(Runtime: 6 min, 10 sec; size: 3.61 MB)
Luc de la Durantaye, chief investment strategist and CIO, CBC Asset Management.
While we continue to have a central scenario — which is one of continued economic expansion — in the previous quarter of our forecast, we had also a recovery [scenario] focusing on recovery that was essentially truncated by, back then, massive fiscal and monetary policy. That continues.
But I think this time around what we’re seeing in the continuation of this scenario is a bit more of a balancing out. One, on the positive side, is the continued reopening of the economies, which continues to be supported by very, very accommodated monetary policy of unprecedented measure. We also continue to have fiscal support, but part of that balance will be that some of that fiscal support will gradually wane over the forecast horizon. So that is part of the balancing act.
We continue to see constructive news on the medical front with improving therapeutic solutions. We’re seeing good progress, positive progress, on development of vaccines. A number of them are moving into the final stage, and we should have news sometime in late August/early September, in some of the leading vaccines.
So, this is what is also psychologically supporting consumers and businesses; that there is sort of a light at the end of the tunnel eventually. But that’s balanced out with the risk of renewed infection, triggering an economic relapse, and we’re seeing it in some states in the U.S. And [in] some areas around the globe, but it’s not on a broad-based perspective for the moment.
So we remain constructive because, particularly on the medical front, the second wave or potential second wave, we assume that it will not have the same negative impact as the first wave for a number of reasons.
One is that we know more what to expect, as opposed to the surprise that we got in the first quarter with this pandemic. We now know more [about] what to do to contain the impact, and we know more as well because without having negative impact on the economy. So, by just simply following some basic measures of wearing masks and washing hands and keeping social distancing, that can go a long way. And you may not need to have a full lockdown of the global economy. And, so, from that perspective, we think that even a second wave would not have the same repercussion on the recovery.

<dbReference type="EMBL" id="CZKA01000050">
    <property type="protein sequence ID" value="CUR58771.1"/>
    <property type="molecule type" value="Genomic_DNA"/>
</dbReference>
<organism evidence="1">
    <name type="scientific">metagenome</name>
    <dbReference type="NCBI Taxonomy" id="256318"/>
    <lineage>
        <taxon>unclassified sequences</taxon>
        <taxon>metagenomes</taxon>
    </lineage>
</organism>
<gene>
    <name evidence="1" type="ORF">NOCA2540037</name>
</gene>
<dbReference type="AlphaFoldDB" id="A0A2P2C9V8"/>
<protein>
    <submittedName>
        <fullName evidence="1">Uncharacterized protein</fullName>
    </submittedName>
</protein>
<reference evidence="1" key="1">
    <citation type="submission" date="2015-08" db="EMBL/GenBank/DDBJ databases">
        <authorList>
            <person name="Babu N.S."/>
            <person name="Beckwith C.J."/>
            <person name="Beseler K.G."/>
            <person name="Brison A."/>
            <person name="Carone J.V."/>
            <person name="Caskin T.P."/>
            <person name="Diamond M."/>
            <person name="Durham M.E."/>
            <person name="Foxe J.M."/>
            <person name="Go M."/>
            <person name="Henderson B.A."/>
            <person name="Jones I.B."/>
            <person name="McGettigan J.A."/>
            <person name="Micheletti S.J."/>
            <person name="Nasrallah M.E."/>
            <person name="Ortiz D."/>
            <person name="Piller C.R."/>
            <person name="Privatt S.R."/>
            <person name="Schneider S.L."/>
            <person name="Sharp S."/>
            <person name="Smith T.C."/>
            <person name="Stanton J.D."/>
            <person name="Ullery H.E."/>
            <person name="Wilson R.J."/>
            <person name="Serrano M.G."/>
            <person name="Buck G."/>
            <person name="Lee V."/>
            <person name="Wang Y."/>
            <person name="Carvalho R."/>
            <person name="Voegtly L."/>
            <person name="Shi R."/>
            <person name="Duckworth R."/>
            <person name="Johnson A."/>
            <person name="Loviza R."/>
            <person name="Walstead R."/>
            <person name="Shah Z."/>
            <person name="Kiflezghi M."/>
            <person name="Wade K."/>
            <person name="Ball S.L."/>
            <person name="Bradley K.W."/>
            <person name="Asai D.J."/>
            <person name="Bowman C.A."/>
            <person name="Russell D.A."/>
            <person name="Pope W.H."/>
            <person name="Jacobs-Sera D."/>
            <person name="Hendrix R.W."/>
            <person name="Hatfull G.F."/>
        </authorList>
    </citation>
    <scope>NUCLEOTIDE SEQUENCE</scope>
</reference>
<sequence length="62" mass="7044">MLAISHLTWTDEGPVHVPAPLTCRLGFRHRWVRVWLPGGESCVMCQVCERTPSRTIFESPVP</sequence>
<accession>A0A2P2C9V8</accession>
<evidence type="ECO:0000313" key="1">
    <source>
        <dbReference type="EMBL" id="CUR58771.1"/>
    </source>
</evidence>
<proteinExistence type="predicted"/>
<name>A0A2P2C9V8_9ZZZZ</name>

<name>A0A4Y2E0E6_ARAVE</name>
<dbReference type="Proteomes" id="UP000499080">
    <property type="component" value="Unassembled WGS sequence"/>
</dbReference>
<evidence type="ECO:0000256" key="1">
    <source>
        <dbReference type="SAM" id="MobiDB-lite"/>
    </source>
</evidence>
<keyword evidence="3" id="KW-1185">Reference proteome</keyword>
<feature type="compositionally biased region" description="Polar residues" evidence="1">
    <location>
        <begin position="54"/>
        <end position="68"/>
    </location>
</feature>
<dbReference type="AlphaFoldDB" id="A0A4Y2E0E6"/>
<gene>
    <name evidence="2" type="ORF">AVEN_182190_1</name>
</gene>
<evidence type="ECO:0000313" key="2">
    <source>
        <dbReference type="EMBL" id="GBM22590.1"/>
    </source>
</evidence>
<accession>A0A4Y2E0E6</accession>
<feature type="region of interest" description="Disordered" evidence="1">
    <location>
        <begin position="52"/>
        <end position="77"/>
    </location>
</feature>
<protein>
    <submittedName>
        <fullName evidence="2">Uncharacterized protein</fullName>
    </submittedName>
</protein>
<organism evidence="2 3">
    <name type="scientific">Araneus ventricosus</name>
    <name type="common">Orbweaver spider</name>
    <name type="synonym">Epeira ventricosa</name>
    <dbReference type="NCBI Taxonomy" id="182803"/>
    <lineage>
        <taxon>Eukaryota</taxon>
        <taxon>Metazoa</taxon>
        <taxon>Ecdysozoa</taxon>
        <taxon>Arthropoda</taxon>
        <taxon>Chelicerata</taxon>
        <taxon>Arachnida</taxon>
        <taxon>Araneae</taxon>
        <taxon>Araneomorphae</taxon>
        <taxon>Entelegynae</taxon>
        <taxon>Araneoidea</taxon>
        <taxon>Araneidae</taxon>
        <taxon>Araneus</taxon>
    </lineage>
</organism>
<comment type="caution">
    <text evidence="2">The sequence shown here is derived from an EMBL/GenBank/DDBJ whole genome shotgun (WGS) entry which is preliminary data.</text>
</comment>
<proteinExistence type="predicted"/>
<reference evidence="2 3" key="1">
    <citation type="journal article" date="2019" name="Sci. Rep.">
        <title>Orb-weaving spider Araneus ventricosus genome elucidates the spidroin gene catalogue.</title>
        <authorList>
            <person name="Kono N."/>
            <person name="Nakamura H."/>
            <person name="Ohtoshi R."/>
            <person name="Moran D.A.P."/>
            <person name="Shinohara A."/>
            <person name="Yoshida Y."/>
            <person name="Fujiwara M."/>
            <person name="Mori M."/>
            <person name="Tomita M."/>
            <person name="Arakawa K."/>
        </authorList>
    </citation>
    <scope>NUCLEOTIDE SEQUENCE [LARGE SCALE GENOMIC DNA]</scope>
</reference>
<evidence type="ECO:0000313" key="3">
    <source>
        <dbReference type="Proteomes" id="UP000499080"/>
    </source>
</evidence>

[…] We’ve been mentioning that for awhile now to really look at very broad diversification. And, by that, I just don’t mean the geographical diversification and traditional, but we also have to look at alternative diversification.
We got to remember [that] we do have a challenge with the lowering of interest rates, the policy rate of zero in many jurisdiction, [and] that the bond yields are historically low. So government bonds are not going to play the same role as they have been playing over the last 20 to 30 years. That is, to be generating returns and providing some protection in down markets. Given that they’re so close to the zero-bound, the return will be lower than by historical standards. And, also, [bonds’] ability to protect in equity market correction will be lower in the future.
So we need to find some, and think about some, alternatives to a balanced portfolio, to play a portion of that role that government bonds used to play. And, for that, there’s some ideas that can come up. And there’s no one asset class that can fully replace government bonds, but certainly high-quality corporate bonds can be helpful. We’ve seen that central banks have started to buy high-quality corporate bonds. So they are being somewhat supported by central banks. So that can become one alternative.
We can think of very defensive, high-quality companies’ stock, per se, that pay and have a secure dividend. That can play somewhat of a role as well, and diversifying in those stocks can be helpful.
Having a little bit of gold. […] In these podcasts for over a year, year-and-a-half now, we’ve been talking about [gold] as a portfolio diversifier. Having gold is important. Certainly now at US$1,800 [or] over US$1,800 an ounce, that may not play the same role, and it may not go up as strongly as it did over the last-year-and-a-half. But it’s still an asset that investors should think [about] in their portfolios over time, to diversify their overall portfolios.
And, finally, I’ve always mentioned some of the EM [emerging] markets. Not all of them — some of them are basket case — but some emerging markets are offering some good returns, getting good yields, and have better balance sheets than many developed markets. So, a quality emerging market, either debt or equity markets, can also be part, or should also be part, of a well-diversified portfolio.